Comprehensive sexuality education (CSE)—Women have a right to accurate information about sexual and reproductive health and rights (SRHR). CSE should be specifically mentioned in order to guarantee that young women have their sexual rights upheld and to guarantee that they have agency and choices. CES should cater to formal, informal and non-formal education systems.

Economic environment and role of the private sector—There is a need for accountability mechanisms for transnational corporations and better regulation of the private sector. There should efficient development assistance and an analysis of macro economic policies. States should address the structural causes of economic inequalities.

Equal right to inherit land—It is essential that governments state that the right to inherit land is a fundamental right. There is also a need to clarify that this right includes equal access and control over land and not just the ownership.

Families—Language on the family should be less restrictive. Governments should use the Beijing language, which includes issues such as diversity in families and sharing of responsibilities.

Human rights and development—There is a need to mutually reinforce aspects of both. Development should include substantive equality and non-discrimination and the Convention on the Elimination of all forms of Discrimination against Women (CEDAW) should be the backbone of development policies for women. “Development is a matter of obligations.”

Inclusion of women’s rights organisations and feminist organisations—There is a need to recognise the work done by feminist groups on women’s human rights issues and they should therefore be included.

Sexual and reproductive health and rights—There is a need to use this language and to include the definition of SRHR adopted in the 2013 Asia Pacific Population Conference, including child, and early age marriages.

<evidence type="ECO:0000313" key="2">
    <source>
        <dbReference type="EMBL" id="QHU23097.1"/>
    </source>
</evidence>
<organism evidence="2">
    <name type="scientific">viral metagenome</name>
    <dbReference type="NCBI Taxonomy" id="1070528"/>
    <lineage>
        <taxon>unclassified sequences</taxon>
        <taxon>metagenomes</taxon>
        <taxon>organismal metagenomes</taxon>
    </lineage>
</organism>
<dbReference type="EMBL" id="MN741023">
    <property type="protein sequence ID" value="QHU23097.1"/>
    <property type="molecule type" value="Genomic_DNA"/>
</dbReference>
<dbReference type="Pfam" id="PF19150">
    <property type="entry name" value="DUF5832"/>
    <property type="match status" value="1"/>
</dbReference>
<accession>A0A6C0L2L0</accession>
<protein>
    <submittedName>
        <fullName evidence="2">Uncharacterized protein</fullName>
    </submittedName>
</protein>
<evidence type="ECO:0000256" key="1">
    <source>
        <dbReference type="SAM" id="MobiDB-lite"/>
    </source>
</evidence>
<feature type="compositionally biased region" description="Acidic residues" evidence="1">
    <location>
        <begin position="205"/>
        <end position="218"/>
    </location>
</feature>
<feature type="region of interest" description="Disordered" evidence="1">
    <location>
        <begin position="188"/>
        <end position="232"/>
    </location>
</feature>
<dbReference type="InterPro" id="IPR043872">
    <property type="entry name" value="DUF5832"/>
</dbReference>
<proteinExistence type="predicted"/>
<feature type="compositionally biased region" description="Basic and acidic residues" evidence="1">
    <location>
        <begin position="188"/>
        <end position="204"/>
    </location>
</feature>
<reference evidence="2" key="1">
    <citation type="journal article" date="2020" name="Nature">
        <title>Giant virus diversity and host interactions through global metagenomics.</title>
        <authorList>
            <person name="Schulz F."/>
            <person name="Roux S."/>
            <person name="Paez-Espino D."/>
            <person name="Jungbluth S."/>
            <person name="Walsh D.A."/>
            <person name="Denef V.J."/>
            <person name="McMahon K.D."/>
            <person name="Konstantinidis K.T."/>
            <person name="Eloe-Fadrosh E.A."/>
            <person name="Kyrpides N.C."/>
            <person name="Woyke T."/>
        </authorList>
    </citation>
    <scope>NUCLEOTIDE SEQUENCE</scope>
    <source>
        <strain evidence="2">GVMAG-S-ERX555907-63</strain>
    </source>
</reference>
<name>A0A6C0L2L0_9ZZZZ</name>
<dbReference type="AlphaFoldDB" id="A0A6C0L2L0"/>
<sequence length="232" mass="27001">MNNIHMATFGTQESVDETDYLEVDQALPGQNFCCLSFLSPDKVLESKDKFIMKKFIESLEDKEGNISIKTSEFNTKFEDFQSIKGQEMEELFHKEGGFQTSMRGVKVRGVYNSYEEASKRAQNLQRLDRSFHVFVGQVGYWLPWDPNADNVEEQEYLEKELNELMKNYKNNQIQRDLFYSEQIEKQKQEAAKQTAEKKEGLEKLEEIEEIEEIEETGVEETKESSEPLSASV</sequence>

Sexual orientation and gender identity (SOGI)—Women of diverse sexual orientation and gender identities continue to face violence and discrimination that affect various areas of their life. The review of the International Conference on People and Development (ICPD) recognised this as an issue in 2013. There is a need to have a stand-alone paragraph on SOGI.

Unpaid care work—There is a need not only to recognise this issue but to have a commitment to redistribution for paid work and the reduction on the burden on women and the value of care work.

Women and climate change—There is a need for clear language on climate change. States should reiterate the Rio Principles and other key principles, such as differentiated responsibilities and binding agreements and comprehensive documents on negotiations on climate.

Women and conflict—The following strategic areas should be put forward: i) participation of women in conflict resolution and decision-making processes; ii) limit on military expenditure; iii) sub-national conflicts; iv) violations and redress to women survivors of conflict; v) early and forced marriages.

Women and HIV—There is a need to address and protect the rights of women with female sex workers, who are most at risk in the region. There is continuing stigma and discrimination in health settings and existing compulsory HIV testing. Women with HIV are also subject to force sterilisation, contraception, and abortion. Women with HIV should have the right to control their own sexuality and decide freely and responsibly on issues of their sexuality.

Media inquiries:

Jasmin Qureshi, Media Liaison, Beijing+20 Civil Society Forum, Tel: +66940567281